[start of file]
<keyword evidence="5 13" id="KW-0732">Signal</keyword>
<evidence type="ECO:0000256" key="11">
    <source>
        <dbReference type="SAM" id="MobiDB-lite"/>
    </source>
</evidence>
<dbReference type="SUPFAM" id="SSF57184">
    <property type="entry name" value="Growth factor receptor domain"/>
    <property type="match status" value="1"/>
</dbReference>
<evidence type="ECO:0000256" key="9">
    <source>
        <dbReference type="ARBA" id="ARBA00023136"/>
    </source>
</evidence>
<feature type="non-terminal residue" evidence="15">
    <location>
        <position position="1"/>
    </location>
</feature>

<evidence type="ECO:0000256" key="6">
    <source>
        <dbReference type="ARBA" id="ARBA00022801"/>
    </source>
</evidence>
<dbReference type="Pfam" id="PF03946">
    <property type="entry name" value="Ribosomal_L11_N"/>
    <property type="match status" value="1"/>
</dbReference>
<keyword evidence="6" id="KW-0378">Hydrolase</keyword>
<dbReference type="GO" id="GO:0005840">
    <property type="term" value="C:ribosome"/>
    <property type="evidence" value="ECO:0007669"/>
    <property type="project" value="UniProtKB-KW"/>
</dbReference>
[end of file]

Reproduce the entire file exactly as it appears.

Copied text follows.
<keyword evidence="5 13" id="KW-0732">Signal</keyword>
<evidence type="ECO:0000256" key="11">
    <source>
        <dbReference type="SAM" id="MobiDB-lite"/>
    </source>
</evidence>
<dbReference type="SUPFAM" id="SSF57184">
    <property type="entry name" value="Growth factor receptor domain"/>
    <property type="match status" value="1"/>
</dbReference>
<evidence type="ECO:0000256" key="9">
    <source>
        <dbReference type="ARBA" id="ARBA00023136"/>
    </source>
</evidence>
<feature type="non-terminal residue" evidence="15">
    <location>
        <position position="1"/>
    </location>
</feature>

<evidence type="ECO:0000256" key="6">
    <source>
        <dbReference type="ARBA" id="ARBA00022801"/>
    </source>
</evidence>
<dbReference type="Pfam" id="PF03946">
    <property type="entry name" value="Ribosomal_L11_N"/>
    <property type="match status" value="1"/>
</dbReference>
<keyword evidence="6" id="KW-0378">Hydrolase</keyword>
<dbReference type="GO" id="GO:0005840">
    <property type="term" value="C:ribosome"/>
    <property type="evidence" value="ECO:0007669"/>
    <property type="project" value="UniProtKB-KW"/>
</dbReference>